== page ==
gifted


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Related to gifted: Gifted children
References in classic literature ?
exclaimed Beth, who firmly believed that her sisters were gifted with wonderful genius in all things.
I happened to be at that moment engaged in putting the case pathetically to our gifted Magdalen.
My gifted townsman stood gloomily apart, with folded arms, and I could have wished that his curls and forehead had been more probable.
Rebecca, thus endowed with knowledge as with beauty, was universally revered and admired by her own tribe, who almost regarded her as one of those gifted women mentioned in the sacred history.
For Agatha, prompt to ridicule sentimentality in her companions, and gifted with an infectious spirit of farce, secretly turned for imaginative luxury to visions of despair and death; and often endured the mortification of the successful clown who believes, whilst the public roar with laughter at him, that he was born a tragedian.
They illustrate the nature of the big jobs that the telephone has to offer to an ambitious and gifted young man of to-day.
He was deeply in love with a peasant girl, a vassal of his father's, the daughter of wealthy parents, and herself so beautiful, modest, discreet, and virtuous, that no one who knew her was able to decide in which of these respects she was most highly gifted or most excelled.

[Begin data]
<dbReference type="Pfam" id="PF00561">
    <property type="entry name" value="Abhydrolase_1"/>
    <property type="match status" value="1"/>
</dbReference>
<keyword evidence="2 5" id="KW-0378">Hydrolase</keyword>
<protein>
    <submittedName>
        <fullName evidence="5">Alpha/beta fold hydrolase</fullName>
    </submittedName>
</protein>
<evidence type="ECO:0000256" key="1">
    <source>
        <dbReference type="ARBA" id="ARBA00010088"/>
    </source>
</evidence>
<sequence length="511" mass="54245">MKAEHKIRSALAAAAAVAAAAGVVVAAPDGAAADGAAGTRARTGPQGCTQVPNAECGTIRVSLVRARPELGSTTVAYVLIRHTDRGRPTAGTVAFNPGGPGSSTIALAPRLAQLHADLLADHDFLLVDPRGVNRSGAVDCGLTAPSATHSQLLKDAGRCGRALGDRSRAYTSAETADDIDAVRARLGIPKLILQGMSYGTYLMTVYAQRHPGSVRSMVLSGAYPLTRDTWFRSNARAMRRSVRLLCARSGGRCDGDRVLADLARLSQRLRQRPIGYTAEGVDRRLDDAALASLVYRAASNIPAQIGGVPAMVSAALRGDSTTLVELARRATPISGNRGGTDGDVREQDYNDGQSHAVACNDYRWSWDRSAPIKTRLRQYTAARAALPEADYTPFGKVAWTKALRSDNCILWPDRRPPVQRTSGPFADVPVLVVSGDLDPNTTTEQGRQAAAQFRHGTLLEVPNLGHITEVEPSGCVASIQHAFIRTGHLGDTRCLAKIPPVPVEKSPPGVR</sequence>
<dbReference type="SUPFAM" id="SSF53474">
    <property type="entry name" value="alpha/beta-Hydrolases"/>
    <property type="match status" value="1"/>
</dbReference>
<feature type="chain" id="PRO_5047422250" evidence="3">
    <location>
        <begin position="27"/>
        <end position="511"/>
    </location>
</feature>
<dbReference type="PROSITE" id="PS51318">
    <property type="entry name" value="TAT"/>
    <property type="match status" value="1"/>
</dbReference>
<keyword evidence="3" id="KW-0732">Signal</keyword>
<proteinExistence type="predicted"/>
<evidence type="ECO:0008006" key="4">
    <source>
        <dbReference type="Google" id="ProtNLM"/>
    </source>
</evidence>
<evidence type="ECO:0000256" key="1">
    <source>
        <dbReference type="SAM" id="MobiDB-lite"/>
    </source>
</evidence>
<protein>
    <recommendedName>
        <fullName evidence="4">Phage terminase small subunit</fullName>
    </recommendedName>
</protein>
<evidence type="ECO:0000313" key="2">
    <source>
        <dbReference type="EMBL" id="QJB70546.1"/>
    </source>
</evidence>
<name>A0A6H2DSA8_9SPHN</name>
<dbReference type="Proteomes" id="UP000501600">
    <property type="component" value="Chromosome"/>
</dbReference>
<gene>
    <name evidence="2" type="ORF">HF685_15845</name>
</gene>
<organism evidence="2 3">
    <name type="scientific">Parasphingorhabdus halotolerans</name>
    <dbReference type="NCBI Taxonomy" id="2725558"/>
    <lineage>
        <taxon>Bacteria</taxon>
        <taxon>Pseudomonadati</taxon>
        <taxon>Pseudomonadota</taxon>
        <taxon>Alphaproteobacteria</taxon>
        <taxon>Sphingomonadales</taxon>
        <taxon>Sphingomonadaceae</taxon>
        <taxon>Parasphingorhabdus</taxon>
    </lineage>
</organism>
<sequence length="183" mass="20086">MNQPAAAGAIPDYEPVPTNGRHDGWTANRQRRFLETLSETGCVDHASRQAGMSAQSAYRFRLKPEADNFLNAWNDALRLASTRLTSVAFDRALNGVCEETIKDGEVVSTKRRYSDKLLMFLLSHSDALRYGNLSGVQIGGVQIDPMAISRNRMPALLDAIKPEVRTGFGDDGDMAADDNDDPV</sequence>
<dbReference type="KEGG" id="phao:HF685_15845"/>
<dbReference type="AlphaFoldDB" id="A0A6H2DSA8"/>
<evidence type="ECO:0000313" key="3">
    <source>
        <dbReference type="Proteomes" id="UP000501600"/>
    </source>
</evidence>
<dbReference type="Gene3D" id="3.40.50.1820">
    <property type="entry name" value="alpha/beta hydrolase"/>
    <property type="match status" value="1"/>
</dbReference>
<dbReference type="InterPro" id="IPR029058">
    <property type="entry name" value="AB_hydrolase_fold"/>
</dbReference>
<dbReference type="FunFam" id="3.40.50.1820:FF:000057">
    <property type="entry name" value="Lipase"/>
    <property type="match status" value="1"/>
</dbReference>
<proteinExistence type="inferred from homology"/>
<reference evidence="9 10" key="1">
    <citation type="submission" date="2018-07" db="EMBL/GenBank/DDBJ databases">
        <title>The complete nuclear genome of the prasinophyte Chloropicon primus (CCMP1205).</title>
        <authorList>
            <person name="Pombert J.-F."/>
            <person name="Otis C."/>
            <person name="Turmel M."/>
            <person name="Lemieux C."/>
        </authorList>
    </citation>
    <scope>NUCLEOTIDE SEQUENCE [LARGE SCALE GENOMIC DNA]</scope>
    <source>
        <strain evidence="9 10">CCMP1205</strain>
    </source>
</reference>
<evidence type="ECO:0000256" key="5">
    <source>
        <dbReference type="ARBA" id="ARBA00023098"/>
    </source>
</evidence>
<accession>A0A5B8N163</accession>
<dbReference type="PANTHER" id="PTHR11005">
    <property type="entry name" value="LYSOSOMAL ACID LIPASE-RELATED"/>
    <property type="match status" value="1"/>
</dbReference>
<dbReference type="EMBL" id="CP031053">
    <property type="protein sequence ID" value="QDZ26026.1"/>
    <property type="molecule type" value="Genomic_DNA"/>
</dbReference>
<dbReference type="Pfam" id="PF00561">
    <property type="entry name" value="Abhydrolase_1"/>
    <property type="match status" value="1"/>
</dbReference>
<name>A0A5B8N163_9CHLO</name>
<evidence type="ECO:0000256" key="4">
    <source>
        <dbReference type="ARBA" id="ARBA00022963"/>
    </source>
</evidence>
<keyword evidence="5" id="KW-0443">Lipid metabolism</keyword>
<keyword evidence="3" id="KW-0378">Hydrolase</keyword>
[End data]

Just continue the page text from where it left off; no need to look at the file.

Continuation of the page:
And now, O men who have condemned me, I would fain prophesy to you; for I am about to die, and in the hour of death men are gifted with prophetic power.
A GIFTED and Honourable Editor, who by practice of his profession had acquired wealth and distinction, applied to an Old Friend for the hand of his daughter in marriage.
Let us say to him: Come now, and we will ask you a question:-- when you spoke of a nature gifted or not gifted in any respect, did you mean to say that one man will acquire a thing easily, another with difficulty; a little learning will lead the one to discover a great deal; whereas the other, after much study and application, no sooner learns than he forgets; or again, did you mean, that the one has a body which is a good servant to his mind, while the body of the other is a hindrance to him?
I am but little gifted in the fables of what you call the Old World, seeing that my time has been mainly passed looking natur' steadily in the face, and in reasoning on what I've seen, rather than on what I've heard in traditions.
While I was yet inconsolable for his loss, another friend of mine in Yorkshire discovered an older and more gifted raven at a village public-house, which he prevailed upon the landlord to part with for a consideration, and sent up to me.